Kare Schultz sets out to put Teva back together again

Kare Schultz Photo: PR

Teva's new CEO must confront crippling debt, the expiry of the Copaxone patent and US pressure on generic drug prices.

Teva Pharmaceutical Industries Ltd.'s (NYSE: TEVA; TASE: TEVA) new CEO Kåre Schultz has a mountain to climb. He took office on Wednesday and by Thursday afternoon, following publication of disastrous third quarter results, it had become clear that the mountain peaks were much higher than previously thought, while the abyss beckoned.

Teva's share price hit almost $70 in August 2015, giving a market cap of $70 billion, when the $40 billion acquisition of Allergan's generics division Actavis was announced. It was worth less than half at $32 in August when the second quarter results were announced and guidance was cut. The share price halved again. The third quarter results provided more of the same and the share price lost another 20% to just $11.23, giving a market cap of $11.4 billion.

Schultz did not say much at the post-results conference call. “I recognize the significant debt burden that Teva is currently under, and it will be an absolute priority for me that we stabilize the company’s operating profit and cash flow in order to improve our financial profile.” He declined questions and it must be hoped that he is a man of action rather than words.

There are some positive signs for Schultz in terms of debt reduction as the Israeli company has renegotiated finance repayment terms and divests itself of non-core assets worth about 10% of the debt. Teva has announced over the past few days that it has completed the $1.1 billion sale of its Paragard Intrauterine Device (IUD) to CooperSurgical and the $675 million sale of emergency contraception brands to Foundation Consumer Healthcare. Teva is also selling its remaining women's health assets to CVC Partners for another $525 million and it is reportedly in advanced talks to sell oncology assets to Cerberus for $1 billion.

There has also been streamlining with 7,000 jobs cut worldwide and 15 plants shut down. Ambitious plans to build a new headquarter in Ra'anana were abandoned and the land was sold. More cuts would seem to be inevitable if the debt is to be serviced.

On the other hand, Teva's falling revenue and profitability will only make it more difficult to repay the debt. The Copaxone revenue stream of about $1 billion per quarter is about to dry up now that Mylan has put a generic alternative of the multiple sclerosis treatment on the market earlier than expected. The new drug touted as a blockbuster replacement - Fremanezumab for treating migraine - won't be on the market for at least a year.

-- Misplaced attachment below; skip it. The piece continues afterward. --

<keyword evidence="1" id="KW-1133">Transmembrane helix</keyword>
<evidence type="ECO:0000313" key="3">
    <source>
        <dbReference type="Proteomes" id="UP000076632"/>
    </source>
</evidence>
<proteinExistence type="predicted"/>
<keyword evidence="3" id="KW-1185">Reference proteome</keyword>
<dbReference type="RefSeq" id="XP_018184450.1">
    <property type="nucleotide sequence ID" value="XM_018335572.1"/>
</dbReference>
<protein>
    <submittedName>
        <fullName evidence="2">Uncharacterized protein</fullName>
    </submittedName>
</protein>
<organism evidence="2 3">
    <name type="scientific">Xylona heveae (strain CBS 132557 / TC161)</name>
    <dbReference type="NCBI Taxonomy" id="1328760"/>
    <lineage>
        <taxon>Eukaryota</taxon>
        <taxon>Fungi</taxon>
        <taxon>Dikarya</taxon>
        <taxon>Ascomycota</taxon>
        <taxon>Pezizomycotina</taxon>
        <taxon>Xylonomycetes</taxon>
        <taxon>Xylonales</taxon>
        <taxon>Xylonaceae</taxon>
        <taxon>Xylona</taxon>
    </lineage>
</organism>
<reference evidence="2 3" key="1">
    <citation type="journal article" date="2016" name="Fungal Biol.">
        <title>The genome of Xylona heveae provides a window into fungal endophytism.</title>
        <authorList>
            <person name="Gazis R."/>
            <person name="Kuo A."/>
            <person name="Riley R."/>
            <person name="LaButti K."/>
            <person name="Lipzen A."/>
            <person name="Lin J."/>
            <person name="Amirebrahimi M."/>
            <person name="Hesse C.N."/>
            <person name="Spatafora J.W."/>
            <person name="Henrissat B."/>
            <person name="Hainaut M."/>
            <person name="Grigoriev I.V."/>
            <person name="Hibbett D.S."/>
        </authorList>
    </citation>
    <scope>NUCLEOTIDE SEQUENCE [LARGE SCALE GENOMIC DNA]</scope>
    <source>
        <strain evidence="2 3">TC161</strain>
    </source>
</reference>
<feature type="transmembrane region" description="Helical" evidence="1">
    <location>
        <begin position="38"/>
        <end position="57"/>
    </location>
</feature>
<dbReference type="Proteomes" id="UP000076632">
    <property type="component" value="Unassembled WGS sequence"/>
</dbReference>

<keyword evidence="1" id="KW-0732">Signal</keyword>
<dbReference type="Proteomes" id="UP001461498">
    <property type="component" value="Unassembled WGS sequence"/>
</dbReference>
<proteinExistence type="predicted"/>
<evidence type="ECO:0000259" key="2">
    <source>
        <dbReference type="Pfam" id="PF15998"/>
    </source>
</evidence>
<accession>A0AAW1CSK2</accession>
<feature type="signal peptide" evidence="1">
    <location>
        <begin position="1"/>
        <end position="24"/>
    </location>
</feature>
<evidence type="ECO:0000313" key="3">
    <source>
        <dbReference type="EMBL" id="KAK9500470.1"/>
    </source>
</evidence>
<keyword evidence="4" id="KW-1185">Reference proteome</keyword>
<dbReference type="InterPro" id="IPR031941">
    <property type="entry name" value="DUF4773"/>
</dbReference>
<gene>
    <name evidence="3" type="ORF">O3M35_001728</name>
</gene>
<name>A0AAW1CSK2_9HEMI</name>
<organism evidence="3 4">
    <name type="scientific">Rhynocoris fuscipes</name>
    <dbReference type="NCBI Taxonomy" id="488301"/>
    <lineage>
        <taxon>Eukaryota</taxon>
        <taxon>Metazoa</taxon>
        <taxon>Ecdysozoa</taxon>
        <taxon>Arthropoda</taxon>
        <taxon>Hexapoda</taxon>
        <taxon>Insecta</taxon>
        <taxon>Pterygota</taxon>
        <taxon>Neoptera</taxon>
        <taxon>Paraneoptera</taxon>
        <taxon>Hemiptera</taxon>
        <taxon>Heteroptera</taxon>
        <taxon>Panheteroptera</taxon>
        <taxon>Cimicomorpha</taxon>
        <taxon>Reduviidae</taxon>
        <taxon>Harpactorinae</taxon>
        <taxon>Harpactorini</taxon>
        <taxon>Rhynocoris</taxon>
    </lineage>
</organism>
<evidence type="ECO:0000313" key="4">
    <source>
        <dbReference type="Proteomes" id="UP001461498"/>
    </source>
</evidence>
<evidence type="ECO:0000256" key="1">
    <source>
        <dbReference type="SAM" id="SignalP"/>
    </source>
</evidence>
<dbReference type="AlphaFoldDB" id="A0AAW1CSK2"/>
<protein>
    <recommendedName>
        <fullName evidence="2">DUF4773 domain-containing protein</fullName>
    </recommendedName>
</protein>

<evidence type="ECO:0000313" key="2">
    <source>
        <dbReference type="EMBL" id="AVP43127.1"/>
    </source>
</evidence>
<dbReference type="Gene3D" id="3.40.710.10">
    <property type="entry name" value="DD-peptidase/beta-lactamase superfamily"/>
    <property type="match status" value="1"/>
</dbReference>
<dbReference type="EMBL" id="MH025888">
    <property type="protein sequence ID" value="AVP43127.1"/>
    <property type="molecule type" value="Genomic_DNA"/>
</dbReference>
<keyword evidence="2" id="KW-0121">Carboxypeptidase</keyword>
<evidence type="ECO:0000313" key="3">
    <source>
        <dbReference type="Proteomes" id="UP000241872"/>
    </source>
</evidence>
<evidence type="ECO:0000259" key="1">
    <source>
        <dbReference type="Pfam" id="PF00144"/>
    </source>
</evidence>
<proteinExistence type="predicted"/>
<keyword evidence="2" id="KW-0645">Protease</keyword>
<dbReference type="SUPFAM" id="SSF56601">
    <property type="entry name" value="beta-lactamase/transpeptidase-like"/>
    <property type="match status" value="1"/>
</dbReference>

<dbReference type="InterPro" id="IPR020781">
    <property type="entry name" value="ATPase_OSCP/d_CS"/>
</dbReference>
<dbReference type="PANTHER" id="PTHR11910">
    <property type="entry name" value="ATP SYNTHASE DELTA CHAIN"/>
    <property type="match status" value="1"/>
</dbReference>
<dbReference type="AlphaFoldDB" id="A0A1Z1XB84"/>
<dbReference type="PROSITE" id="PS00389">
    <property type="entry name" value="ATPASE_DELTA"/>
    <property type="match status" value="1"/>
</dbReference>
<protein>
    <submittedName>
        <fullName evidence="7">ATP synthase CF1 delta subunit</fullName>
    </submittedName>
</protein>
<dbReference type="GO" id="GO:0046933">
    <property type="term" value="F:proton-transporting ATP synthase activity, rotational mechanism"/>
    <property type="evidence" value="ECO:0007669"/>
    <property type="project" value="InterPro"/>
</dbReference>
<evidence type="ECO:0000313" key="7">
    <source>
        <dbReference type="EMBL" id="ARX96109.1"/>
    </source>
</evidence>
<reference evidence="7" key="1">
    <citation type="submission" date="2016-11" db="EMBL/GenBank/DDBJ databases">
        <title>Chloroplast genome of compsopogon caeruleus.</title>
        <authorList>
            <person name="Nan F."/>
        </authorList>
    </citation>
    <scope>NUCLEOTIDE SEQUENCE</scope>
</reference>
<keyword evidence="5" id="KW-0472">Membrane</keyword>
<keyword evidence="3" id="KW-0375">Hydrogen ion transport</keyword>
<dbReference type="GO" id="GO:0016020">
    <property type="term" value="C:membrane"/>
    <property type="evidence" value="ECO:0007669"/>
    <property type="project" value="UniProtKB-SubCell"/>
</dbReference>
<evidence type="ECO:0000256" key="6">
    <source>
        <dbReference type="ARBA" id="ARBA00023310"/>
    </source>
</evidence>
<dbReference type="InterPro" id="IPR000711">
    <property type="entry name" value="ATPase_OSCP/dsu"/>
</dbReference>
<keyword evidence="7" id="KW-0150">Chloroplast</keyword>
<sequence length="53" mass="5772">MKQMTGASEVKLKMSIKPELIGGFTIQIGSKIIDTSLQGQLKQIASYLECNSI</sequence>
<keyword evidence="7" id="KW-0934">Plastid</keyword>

Branded drugs aside, it is the generics market that has really done for Teva, which is the world's largest manufacturer of generics copycat drugs. The huge acquisition of Actavis, which many felt was over-priced anyway, could not have come at a worse time, just as greater political, legal and regulatory scrutiny in the US was bringing down the price of generic drugs.

There is also the question of bad management as argued by Israeli activist shareholder Benny Landa. He charges Teva's board of directors with lacking the required pharmaceutical specialist knowledge. The $2.3 billion acquisition of Mexican generics company Rimsa Pharmaceuticals in 2015 seems to back up this point. Teva did not get what it paid for. But while the company took Rimsa's owners to court for alleged fraud, the US court ruled that it was just poorly conducted due diligence.

Another result of the Actavis acquisition is that Allergan was left holding 10% of Teva as part of the purchase deal. The shares were locked down for 12 months following completion of the acquisition in August 2016. In its third quarter financial report earlier this week, Allergan said that it was set to begin selling this stake. This does not bode well for Teva's share price with so many shares being offloaded.

Schultz, the Danish former Lundbeck CEO must now set about earning his $20 million signing-on fee and annual salary of $2 million plus bonuses and stock options. This is by far the 56 year-old's biggest challenge in a distinguished pharmaceutical business career. He does not have to reconquer the summit. Stopping the fall and clawing his way back up just a bit of the mountainside would probably suffice.

Published by Globes [online], Israel business news - www.globes-online.com - on November 3, 2017

© Copyright of Globes Publisher Itonut (1983) Ltd. 2017

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Kare Schultz Photo: PR
Kare Schultz Photo: PR
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